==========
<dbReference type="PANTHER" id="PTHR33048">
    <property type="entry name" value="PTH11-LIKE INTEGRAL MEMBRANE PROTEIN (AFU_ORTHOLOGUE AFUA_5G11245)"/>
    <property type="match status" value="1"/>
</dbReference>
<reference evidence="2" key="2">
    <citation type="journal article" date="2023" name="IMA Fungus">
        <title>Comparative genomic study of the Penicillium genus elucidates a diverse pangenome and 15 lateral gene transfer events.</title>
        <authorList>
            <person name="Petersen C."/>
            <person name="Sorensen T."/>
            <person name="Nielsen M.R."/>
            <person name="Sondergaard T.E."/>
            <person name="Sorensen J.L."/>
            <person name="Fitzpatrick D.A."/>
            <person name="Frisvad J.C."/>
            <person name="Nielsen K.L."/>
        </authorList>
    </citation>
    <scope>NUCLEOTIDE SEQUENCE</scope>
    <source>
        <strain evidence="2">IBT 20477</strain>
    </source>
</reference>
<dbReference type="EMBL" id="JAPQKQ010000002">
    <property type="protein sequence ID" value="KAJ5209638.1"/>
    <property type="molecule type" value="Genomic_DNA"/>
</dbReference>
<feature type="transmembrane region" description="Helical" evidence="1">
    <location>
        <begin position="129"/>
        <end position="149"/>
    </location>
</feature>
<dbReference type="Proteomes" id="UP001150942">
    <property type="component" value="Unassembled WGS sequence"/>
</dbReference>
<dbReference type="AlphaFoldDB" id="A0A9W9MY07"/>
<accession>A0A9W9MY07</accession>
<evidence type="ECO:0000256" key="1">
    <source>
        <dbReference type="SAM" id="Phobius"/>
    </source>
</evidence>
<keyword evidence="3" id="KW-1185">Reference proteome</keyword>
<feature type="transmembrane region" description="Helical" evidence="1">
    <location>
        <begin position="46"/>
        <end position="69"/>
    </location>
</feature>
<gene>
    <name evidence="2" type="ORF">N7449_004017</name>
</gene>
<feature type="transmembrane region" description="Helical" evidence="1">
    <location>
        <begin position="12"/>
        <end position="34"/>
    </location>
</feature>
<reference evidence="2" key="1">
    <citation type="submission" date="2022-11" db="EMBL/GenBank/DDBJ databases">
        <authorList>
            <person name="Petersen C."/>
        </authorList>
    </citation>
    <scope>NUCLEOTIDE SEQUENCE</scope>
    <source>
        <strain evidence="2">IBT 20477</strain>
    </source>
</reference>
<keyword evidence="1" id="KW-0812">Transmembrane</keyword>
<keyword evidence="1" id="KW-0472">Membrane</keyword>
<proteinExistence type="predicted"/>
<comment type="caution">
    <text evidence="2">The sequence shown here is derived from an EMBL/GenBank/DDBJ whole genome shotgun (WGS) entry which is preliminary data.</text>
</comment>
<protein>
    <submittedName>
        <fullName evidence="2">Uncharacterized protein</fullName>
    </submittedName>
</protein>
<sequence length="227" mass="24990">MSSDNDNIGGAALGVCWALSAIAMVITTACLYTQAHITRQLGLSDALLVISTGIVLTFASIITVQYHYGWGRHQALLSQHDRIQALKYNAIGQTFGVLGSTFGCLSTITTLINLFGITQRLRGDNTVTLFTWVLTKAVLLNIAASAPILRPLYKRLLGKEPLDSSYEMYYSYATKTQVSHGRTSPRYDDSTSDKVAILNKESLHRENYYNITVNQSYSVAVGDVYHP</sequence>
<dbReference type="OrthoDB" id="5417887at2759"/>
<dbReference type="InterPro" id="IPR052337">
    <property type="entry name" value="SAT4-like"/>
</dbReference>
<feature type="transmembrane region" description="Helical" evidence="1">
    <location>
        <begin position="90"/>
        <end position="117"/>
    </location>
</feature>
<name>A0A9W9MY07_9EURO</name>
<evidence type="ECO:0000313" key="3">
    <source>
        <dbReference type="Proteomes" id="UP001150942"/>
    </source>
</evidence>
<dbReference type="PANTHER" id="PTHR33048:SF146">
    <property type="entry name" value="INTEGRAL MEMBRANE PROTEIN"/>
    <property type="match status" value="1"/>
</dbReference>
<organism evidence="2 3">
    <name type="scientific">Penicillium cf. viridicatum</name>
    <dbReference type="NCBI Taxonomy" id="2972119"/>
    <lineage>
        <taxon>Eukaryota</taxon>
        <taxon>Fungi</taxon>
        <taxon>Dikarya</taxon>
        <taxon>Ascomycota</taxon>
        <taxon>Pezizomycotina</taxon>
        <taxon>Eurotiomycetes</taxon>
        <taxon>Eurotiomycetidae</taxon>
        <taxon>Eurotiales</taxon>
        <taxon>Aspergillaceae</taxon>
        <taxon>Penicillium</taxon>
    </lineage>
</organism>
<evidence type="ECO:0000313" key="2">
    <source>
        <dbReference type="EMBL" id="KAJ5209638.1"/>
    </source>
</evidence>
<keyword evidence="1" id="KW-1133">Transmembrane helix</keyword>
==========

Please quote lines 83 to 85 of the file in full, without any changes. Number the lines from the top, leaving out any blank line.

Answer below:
<dbReference type="OrthoDB" id="5417887at2759"/>
<dbReference type="InterPro" id="IPR052337">
    <property type="entry name" value="SAT4-like"/>